The judiciary has to adjudicate on the legality of cock fights based on this law. The Supreme Court in the A Nagaraja case itself states the manner in which the courts should approach such welfare legislation. The apex court in its judgement of May, 7, 2014 said: “PCA Act is a welfare legislation which has to be construed bearing in mind the purpose and object of the Act and the Directive Principles of State Policy. It is trite law that, in the matters of welfare legislation, the provisions of law should be liberally construed in favour of the weak and infirm. Court also should be vigilant to see that benefits conferred by such remedial and welfare legislation are not defeated by subtle devices.
Court has got the duty that, in every case, where ingenuity is expanded to avoid welfare legislations, to get behind the smoke-screen and discover the true state of affairs. Court can go behind the form and see the substance of the devise for which it has to pierce the veil and examine whether the guidelines or the regulations are framed so as to achieve some other purpose than the welfare of the animals.” Given this observation of the apex court, any judicial interpretation on cock fights can not be based on the views of the owners, spectators or the organisers of such fights and their interests in continuing such fights in the name of so-called culture or tradition. The welfare of the animals or birds should be the basis for any legal scrutiny of such practices involving these creatures which cannot defend themselves in any court of law.
Court has also a duty under the doctrine of parents patriae to take care of the rights of animals, since they are unable to take care of themselves as against human beings. Section 11(1)(m) of PCA reads as follows: 11. Treating animals cruelty.- (1) If any person xxx xxx xxx xxx xxx xxx (m) solely with a view to providing entertainment-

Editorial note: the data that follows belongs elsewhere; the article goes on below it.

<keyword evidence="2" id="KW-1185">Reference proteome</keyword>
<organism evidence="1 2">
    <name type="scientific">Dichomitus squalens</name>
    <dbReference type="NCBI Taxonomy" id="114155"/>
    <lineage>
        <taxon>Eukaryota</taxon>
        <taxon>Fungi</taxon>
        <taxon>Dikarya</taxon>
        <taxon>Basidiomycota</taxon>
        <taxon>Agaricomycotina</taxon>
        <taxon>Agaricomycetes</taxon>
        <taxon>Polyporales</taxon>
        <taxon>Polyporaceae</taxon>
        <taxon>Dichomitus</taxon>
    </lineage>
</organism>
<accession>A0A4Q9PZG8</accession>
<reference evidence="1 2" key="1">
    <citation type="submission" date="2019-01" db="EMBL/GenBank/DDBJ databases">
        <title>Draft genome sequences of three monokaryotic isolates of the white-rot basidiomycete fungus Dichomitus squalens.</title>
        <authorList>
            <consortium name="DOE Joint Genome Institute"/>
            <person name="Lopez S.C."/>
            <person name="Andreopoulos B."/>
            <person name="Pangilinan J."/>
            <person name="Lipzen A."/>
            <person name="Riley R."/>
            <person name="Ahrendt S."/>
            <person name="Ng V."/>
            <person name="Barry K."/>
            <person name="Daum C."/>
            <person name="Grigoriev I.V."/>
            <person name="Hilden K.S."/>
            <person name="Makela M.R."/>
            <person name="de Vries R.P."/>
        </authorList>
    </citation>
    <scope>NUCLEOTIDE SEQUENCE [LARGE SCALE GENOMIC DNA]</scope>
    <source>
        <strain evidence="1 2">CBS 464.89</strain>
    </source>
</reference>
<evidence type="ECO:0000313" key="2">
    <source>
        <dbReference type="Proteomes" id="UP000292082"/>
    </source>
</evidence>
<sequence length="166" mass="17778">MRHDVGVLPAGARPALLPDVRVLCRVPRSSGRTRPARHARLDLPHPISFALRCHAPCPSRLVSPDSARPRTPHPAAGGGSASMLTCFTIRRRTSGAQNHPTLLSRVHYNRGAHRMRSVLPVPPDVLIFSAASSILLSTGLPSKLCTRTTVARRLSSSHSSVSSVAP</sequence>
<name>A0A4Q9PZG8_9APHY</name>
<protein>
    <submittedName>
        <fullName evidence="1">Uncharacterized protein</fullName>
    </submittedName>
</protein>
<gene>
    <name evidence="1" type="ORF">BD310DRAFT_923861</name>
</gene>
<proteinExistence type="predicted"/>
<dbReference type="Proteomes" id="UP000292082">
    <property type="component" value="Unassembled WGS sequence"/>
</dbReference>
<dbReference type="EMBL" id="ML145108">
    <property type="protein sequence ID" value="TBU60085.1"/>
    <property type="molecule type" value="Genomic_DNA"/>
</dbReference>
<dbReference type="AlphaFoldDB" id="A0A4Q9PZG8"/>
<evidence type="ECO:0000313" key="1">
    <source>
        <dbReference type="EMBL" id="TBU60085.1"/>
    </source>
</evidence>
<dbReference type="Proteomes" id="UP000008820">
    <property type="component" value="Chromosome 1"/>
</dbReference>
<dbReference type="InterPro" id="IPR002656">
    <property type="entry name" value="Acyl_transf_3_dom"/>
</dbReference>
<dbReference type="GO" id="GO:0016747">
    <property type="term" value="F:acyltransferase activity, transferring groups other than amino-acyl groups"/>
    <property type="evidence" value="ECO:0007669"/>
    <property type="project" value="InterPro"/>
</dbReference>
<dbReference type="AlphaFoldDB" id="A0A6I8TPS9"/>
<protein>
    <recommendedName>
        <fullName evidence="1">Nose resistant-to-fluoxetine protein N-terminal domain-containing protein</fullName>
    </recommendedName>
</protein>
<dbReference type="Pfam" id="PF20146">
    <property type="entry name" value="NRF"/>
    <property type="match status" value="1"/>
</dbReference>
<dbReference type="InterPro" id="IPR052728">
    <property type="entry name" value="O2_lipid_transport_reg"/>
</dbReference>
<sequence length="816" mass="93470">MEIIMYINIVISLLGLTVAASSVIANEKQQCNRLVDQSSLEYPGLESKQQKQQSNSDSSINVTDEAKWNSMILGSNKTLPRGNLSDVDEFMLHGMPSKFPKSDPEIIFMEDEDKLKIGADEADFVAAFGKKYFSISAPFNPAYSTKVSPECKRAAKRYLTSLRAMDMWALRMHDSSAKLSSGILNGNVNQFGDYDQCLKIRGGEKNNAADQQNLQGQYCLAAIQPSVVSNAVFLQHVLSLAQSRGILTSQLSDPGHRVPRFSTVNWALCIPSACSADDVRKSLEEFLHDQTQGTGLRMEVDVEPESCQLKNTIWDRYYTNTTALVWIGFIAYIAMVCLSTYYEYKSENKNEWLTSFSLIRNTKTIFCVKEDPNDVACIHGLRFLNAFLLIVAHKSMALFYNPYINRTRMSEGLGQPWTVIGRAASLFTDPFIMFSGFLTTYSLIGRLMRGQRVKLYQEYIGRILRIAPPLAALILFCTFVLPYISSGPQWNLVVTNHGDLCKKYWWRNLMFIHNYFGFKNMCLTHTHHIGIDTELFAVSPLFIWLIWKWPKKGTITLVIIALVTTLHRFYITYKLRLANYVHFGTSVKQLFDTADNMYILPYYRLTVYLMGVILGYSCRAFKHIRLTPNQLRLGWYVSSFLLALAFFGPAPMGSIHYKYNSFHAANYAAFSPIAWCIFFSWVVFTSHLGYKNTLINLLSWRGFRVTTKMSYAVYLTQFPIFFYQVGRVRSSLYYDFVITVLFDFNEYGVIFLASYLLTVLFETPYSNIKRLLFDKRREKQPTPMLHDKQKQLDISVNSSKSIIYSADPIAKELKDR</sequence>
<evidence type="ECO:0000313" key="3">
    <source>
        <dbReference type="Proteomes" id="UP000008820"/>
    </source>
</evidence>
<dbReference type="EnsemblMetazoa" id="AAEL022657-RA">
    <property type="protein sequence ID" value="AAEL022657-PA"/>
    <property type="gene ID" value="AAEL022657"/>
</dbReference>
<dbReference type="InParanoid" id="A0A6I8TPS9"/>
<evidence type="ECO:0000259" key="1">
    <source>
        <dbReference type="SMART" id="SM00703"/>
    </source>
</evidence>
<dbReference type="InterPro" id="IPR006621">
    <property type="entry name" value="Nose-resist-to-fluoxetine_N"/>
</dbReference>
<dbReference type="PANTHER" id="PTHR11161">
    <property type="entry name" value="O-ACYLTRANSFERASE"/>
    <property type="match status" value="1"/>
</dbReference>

(i) confines or causes to be confined any animal (including tying of an animal as a bait in a tiger or other sanctuary) so as to make it an object of prey for any other animal; or
(ii) incites any animal to fight or bait any other animal;
The cocks are deliberately incited to fight solely for the purpose of entertainment by the organisers of cockfights. Thus, cockfights are illegal as per the PCA act and the Supreme Court judgement on Jallikattu which would be the basis for any future adjudication of cockfights. Not just the constitution, law and the jurisprudence, cockfights are unacceptable even as per Indian philosophical thought. As early as 1500- 600 BC in Isha-Upanishads, it is professed as follows: “The universe along with its creatures belongs to the land. No creature is superior to any other.
Human beings should not be above nature. Let no one species encroach over the rights and privileges of other species.” The Supreme Court verdict on Jallikattu further said, “Every species has an inherent right to live and shall be protected by law, subject to the exception provided out of necessity. Animal has also honour and dignity which cannot be arbitrarily deprived of and its rights and privacy have to be respected and protected from unlawful attacks. “ Cockfights by any stretch of imagination cannot be construed as human necessity.
Article 51A(g) of the Constitution enjoins that it was a fundamental duty of every citizen “to have compassion for living creatures”, which means concern for suffering, sympathy, kindliness etc., which has to be read along with Sections 3, 11(1)(a) & (m), 22 etc. of PCA Act. Every species in nature has a right to life. No species even human beings are not superior as per law or philosophical doctrines. Except in the case of human necessity as prescribed in the law, no animal can be subjected to any pain. Entertainment cannot be the reason to inflict unnecessasary pain or injury to any species in nature. Nothing of this sort can be justified in the name of culture, tradition or historical practice. Thus, cockfights in the manner in which they are now incited are illegal, unethical.